A Salinas couple takes a new tack in their fight for the right to marry.
Monterey County Weekly (CA)
When Lori Long and Mark Contreras met on match.com in 2015, she was skeptical about a lavish first date. Coffee seemed like the safe bet – low stakes and brief.
But Contreras could tell there was a connection. "I already know I want to spend time with you, and I want to take you to dinner," Long remembers him saying. So they went big, with dinner at Tarpy's Roadhouse. Long's bubbly, positive approach to life aligned with Contreras' more subdued, yet similarly positive attitude. They fell in love. And on Christmas of 2016, about a year after their first date, he proposed.
They began daydreaming about their wedding – rings, flowers, a venue (probably Tarpy's). But then their wedding planning was interrupted by an unpleasant bureaucratic catch. Long learned that if she, as an adult with a disability she's had since childhood, marries a non-disabled adult, she will lose her monthly $1,224/month from Social Security Disability Insurance. It's money that Long requires for medical care – while she works about 15 hours a week at Home Goods and she loves her job there, her body simply cannot tolerate 40 hours on the floor. In theory, she could get on Contreras' insurance plan offered through his employer, but that would eat up 30 to 40 percent of their income.
And besides, the federal government long ago determined that people like Long – who was born with ankylosing spondylitis which causes fractures in her spine, leading to spinal deformity, pain and surgery after surgery – are entitled to a federal benefit to support their care.
What the federal government did not anticipate when writing these provisions in 1956 was an era in which people with disabilities might live independently and have full lives, with jobs, romantic partners and as parents. It's well past time Social Security catches up.
At Long and Contreras' insistence, Rep. Jimmy Panetta, D-Carmel Valley, introduced legislation to correct for this Social Security exclusion. More than 1.1 million Americans receive SSDI benefits, and they keep them into adulthood if they marry someone else who is disabled – but lose them if they marry someone who is not.
Since the Marriage Equality for Disabled Adults Act was introduced in January, it has languished in Congress. So Long and Contreras are trying something new.
On Nov. 17, represented by the Disability Rights Education & Defense Fund, Long filed an administrative complaint with the Social Security Administration. (SSA did not respond to a request for comment.) The complaint quotes from scripture, seeking relief based on the U.S.Constitution and also the Religious Freedom Restoration Act, enacted in 1993 to protect religious freedom.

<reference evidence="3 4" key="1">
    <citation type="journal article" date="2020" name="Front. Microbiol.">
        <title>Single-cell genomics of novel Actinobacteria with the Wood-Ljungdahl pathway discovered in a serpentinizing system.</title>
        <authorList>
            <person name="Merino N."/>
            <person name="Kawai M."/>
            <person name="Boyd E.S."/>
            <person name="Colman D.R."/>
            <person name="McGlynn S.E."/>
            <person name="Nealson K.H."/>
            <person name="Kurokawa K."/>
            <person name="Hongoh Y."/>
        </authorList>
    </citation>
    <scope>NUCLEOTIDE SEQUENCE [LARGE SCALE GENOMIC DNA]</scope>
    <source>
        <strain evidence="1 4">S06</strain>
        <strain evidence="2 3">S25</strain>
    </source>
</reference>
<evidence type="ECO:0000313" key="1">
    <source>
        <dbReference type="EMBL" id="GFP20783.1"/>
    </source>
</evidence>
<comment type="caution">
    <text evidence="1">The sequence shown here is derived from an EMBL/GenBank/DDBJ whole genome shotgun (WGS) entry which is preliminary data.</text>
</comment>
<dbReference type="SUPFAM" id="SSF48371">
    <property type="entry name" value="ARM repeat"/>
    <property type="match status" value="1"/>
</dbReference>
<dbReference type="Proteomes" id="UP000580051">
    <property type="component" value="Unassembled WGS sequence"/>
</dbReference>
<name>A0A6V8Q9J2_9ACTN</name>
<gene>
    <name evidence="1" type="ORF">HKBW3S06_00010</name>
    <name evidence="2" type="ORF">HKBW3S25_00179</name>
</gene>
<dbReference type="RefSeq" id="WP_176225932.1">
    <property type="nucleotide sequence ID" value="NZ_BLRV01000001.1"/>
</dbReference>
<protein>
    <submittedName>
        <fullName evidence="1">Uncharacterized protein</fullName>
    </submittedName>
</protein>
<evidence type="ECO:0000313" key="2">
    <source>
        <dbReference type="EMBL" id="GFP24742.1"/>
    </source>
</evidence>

"Long has a sincere religious belief that in marriage, two people become one flesh, achieving perfect unity with one another as described in Genesis 2:24," it reads. "It means saying goodbye to one's single life and moving forward together in faith as one… Long feels that her religious practice is incomplete because she is not able to engage in the sacrament of marriage."
Long and Contreras attend services every Sunday at Madonna del Sasso in Salinas. She has long served as a Sunday School teacher and leader of youth ministry, and worries that she is modeling improper behavior by living unmarried with a partner. She and Contreras have considered adopting a child, but won't proceed before marriage.
"This is not just a story about a Christian woman who wants to get married, but a really important American value, religious freedom," says Ayesha Elaine Lewis, staff attorney for DREDF. "This is an issue that has been important to the disability community for a long time."
Lewis hopes Social Security moves quickly to make the change administratively, or that the complaint puts pressure on Congress to act – either way, she is hoping for progress.
But it's impossible to read the complaint and not see the makings of a potential Supreme Court case. And the current court has shown a strong leaning to protect religious freedom.
Long certainly hopes it does not come to that. She is not a public person, and has never wanted to be the face of a movement. She just wants to get married, and to participate in a special prayer at church.